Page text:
Even staunch project proponent, State Sen. Gibson Armstrong, objected to moving the buildings. Armstrong, whose wife sat on the board of directors of the Historic Preservation Trust, publicly questioned moving the buildings. “We don’t need any more lawsuits and we don’t need any more problems,” he said to the New Era.

The rhetoric and public relations campaigning on both sides of the historical building issue got heated.

In May, 2001, Pickard sharply criticized a mayor from South Carolina who publicly spoke about preserving the buildings where they were. Pickard blamed the Trust for “lobbying” for its side.

The issue was effectively resolved on May 22, 2001, when the RACL board voted unanimously to nullify the Stevens/Smith easements held by the Trust. The Intelligencer Journal reported “Nullifying the easements on the historic properties is valid, as long as the convention center authority buys the Swan Hotel, said Thomas Weber, chairman of the redevelopment authority.”

On a frigid but sunny day, Ron Harper, Jr., the citizen gadfly-journalist, was on hand with his video camera for the February, 1998, press conference on Penn Square to record Penn Square Partners’ announcement of its purchase of the Watt & Shand building. Nevin Cooley, president of the Partners, spoke to the media and local dignitaries, including Sen. Gib Armstrong and Mayor Charlie Smithgall.

Penn Square Partners was formed for one and only one reason: to save this [the Watt & Shand] building behind me,” Cooley said.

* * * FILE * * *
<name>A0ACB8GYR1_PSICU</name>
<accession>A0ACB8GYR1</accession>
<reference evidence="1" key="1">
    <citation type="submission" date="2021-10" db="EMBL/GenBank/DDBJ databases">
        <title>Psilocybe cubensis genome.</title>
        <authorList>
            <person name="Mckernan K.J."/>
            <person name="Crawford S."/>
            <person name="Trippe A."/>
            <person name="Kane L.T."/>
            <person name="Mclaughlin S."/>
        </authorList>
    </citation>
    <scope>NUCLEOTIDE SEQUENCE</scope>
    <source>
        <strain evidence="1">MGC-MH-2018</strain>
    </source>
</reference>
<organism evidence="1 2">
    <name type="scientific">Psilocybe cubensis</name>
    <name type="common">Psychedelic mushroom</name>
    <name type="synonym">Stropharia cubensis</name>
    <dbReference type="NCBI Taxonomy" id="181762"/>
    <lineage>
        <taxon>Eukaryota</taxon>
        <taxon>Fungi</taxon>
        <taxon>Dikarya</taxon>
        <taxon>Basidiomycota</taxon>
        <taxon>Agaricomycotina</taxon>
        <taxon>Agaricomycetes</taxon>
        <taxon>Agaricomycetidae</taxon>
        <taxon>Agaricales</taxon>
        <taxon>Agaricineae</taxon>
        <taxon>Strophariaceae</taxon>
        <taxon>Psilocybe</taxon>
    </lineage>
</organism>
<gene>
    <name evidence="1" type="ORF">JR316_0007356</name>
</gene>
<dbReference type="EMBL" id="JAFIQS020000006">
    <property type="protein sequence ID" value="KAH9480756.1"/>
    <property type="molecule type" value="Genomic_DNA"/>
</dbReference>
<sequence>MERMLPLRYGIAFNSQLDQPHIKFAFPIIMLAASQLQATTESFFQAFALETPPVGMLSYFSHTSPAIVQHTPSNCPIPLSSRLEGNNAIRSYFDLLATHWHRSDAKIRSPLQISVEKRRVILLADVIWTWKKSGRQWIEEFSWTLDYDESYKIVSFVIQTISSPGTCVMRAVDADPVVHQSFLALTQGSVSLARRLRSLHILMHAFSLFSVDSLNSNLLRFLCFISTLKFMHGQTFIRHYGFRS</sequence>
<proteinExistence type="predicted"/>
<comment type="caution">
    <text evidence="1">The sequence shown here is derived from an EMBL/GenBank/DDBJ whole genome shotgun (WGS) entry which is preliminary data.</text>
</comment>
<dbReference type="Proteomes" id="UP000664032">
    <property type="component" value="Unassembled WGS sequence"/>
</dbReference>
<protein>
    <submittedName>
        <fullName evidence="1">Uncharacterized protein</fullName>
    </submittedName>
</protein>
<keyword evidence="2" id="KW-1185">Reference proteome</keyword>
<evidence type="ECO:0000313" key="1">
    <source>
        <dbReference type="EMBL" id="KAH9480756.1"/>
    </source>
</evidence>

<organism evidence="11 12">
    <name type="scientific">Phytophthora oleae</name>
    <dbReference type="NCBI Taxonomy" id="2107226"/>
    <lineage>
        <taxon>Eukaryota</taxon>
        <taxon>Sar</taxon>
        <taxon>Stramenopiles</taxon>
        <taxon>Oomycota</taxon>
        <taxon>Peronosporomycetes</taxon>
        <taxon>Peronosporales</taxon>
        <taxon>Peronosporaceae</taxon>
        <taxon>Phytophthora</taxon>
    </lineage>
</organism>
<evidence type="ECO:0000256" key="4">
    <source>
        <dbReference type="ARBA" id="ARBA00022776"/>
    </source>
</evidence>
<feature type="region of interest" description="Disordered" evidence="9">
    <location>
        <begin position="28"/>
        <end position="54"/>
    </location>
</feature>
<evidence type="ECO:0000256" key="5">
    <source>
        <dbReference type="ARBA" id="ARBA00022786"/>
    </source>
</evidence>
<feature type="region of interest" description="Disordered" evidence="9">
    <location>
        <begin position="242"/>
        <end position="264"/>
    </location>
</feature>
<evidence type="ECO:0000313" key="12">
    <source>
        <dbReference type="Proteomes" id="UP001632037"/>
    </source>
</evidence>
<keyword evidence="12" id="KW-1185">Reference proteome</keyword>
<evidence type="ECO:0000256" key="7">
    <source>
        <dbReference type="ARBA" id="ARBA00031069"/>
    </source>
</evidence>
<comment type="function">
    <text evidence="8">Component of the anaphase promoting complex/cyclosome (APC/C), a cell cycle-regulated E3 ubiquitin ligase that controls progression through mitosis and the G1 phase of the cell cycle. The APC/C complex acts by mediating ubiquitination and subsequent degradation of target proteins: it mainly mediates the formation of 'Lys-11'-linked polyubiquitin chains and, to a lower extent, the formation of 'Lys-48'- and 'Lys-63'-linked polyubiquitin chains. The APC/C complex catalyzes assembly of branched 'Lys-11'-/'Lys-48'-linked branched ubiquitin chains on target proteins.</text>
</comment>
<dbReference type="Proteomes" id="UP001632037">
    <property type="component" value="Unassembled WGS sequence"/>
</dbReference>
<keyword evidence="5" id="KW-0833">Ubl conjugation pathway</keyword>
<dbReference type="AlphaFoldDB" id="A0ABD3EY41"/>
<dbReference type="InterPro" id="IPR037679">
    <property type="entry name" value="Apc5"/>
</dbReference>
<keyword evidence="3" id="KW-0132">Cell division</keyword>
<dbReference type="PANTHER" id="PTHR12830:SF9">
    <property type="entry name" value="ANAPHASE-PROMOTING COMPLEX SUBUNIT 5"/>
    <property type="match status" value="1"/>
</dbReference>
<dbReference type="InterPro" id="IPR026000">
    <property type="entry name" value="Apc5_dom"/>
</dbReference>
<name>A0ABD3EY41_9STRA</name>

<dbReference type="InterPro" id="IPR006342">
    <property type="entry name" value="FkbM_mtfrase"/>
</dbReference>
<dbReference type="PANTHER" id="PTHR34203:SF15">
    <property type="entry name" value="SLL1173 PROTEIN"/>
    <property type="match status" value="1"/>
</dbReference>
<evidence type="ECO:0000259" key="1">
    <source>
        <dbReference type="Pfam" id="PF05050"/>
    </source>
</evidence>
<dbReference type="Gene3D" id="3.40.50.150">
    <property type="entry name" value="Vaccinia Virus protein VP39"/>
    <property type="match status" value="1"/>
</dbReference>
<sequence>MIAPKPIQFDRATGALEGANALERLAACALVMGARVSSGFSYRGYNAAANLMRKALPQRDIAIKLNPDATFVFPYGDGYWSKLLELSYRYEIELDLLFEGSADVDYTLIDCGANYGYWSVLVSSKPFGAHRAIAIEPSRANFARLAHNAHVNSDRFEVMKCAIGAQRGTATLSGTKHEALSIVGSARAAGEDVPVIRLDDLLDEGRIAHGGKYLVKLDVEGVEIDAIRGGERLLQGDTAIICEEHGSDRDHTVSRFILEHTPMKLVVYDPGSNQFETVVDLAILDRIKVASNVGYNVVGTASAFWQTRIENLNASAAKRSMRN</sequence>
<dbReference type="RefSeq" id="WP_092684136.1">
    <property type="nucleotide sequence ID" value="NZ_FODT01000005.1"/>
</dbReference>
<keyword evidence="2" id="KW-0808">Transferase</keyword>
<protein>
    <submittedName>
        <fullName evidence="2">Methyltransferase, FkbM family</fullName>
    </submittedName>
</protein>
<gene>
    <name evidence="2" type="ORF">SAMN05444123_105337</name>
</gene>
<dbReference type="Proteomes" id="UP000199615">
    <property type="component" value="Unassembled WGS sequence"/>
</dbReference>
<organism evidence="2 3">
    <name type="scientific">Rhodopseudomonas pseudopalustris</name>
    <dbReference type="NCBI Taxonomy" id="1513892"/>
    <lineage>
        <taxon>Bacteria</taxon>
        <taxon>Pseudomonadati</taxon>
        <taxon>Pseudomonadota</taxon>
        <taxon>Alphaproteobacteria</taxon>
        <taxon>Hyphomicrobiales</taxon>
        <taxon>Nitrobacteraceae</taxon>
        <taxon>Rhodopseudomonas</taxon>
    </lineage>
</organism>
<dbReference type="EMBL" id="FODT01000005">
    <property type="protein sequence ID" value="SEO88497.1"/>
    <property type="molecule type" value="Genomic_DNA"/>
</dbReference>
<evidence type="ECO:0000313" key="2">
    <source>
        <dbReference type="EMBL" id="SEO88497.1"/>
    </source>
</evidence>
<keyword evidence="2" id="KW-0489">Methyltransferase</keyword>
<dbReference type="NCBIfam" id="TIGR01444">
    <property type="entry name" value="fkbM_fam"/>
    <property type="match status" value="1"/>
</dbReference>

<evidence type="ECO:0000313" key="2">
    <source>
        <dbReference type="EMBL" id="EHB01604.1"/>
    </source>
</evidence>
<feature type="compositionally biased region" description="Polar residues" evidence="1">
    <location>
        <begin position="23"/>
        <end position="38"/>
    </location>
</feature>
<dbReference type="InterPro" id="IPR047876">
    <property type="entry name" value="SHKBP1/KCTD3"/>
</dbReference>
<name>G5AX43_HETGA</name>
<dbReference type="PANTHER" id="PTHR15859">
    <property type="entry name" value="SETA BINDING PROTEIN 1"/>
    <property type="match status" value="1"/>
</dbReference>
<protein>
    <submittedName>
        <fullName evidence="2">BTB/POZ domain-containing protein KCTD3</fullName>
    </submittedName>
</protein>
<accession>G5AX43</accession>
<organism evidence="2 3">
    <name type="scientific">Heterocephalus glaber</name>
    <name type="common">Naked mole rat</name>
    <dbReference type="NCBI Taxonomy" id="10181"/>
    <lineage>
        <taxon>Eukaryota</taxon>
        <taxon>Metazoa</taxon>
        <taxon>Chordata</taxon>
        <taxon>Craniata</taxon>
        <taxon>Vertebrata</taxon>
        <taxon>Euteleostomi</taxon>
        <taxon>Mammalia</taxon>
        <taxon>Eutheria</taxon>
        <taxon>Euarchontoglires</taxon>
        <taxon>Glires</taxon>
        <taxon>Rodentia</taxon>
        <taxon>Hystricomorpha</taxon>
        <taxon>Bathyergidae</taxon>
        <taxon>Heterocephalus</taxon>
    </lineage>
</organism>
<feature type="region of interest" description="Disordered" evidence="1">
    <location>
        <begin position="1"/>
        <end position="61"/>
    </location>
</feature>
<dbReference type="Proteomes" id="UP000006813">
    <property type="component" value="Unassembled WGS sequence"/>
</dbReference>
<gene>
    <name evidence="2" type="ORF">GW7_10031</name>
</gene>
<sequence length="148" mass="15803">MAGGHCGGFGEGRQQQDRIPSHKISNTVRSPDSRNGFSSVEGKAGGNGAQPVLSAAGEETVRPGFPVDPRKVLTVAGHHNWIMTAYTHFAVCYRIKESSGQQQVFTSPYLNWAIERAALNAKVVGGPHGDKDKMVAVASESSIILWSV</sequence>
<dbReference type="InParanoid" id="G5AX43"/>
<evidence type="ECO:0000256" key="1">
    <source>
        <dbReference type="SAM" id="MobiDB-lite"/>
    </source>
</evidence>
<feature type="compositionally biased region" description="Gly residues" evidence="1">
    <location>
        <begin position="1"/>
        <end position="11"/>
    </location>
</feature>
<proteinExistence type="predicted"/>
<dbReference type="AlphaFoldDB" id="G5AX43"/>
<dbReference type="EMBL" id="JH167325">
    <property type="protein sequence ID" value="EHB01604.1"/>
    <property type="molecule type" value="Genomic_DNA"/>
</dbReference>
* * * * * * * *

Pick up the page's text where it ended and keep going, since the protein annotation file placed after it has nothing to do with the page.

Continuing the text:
By 2002, it was clear that the Partners were less concerned with “saving” the historical landmark building, than with gutting it entirely, albeit preserving  certain exterior walls.

In order to qualify for Federal tax credits for the hotel portion of the project, Penn Square Partners needed the approval of the Pennsylvania State Historical and Museum Commission, Bureau for Historic Preservation. They were required to submit the demolition and architectural plans for the development to the Historical Commission.

In a scathing letter dated April 23, 2003 to Thomas D. Smithgall, an executive with High Real Estate (and no relation to Mayor Smithgall), the Historical Commission sharply criticized the proposed project:

Given the extent of development and demolition, it is our opinion that the project as proposed does not meet the Secretary of the Interior’s Standards for Rehabilitation & Guidelines for Rehabilitating Historic Buildings and therefore will adversely affect the Lancaster Historic District. In addition, due to the extent of demolition and development, it is our opinion that the National Park Service would not approve the project for federal tax credits.”

The letter from the Historical and Museum Commission detailed its objections:

A 12-story tower (220 rooms) will be added on top of the Watt & Shand building. Its location on top of a historic building is grossly out of character out of scale and character with the historic building.